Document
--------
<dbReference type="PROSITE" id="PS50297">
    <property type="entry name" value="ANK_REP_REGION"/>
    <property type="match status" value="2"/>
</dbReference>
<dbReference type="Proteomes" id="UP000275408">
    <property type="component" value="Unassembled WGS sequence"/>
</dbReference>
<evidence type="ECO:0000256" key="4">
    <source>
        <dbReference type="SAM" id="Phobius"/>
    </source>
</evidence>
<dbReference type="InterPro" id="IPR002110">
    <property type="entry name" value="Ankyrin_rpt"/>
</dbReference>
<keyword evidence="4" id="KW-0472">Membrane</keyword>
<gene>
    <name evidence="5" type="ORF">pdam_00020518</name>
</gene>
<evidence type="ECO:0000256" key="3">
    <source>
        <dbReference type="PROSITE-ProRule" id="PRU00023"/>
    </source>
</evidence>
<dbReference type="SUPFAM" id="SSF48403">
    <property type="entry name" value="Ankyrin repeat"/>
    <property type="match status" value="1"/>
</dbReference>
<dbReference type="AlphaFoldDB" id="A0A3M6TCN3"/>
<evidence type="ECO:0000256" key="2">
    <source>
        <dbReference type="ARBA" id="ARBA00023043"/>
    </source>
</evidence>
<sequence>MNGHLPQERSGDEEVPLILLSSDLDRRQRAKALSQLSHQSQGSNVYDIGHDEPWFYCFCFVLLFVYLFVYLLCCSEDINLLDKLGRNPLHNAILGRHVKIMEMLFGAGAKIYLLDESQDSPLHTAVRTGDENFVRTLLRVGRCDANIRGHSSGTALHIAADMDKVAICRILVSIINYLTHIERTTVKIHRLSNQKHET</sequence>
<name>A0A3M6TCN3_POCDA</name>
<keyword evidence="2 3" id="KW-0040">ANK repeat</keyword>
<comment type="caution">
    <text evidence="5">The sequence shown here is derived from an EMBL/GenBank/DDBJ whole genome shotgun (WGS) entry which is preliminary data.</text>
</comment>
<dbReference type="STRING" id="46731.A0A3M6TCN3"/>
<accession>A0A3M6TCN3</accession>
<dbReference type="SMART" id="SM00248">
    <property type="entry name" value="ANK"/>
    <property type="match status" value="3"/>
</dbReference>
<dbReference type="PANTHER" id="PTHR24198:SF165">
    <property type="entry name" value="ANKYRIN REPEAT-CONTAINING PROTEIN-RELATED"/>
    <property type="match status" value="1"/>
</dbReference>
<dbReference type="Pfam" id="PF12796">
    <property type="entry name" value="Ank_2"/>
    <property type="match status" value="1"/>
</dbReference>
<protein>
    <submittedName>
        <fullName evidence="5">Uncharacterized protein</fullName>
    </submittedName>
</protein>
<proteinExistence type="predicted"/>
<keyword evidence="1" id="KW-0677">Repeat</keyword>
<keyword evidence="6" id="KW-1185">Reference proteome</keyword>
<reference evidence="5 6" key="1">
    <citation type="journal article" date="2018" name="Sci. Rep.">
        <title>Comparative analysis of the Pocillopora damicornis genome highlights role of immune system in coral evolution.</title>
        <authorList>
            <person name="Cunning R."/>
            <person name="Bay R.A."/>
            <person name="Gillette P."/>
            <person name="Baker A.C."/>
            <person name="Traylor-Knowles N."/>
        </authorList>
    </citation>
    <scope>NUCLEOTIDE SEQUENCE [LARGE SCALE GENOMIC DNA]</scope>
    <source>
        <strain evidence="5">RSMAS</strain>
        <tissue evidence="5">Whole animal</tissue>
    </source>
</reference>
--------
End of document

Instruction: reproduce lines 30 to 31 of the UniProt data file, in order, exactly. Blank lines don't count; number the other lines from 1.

<evidence type="ECO:0000256" key="2">
    <source>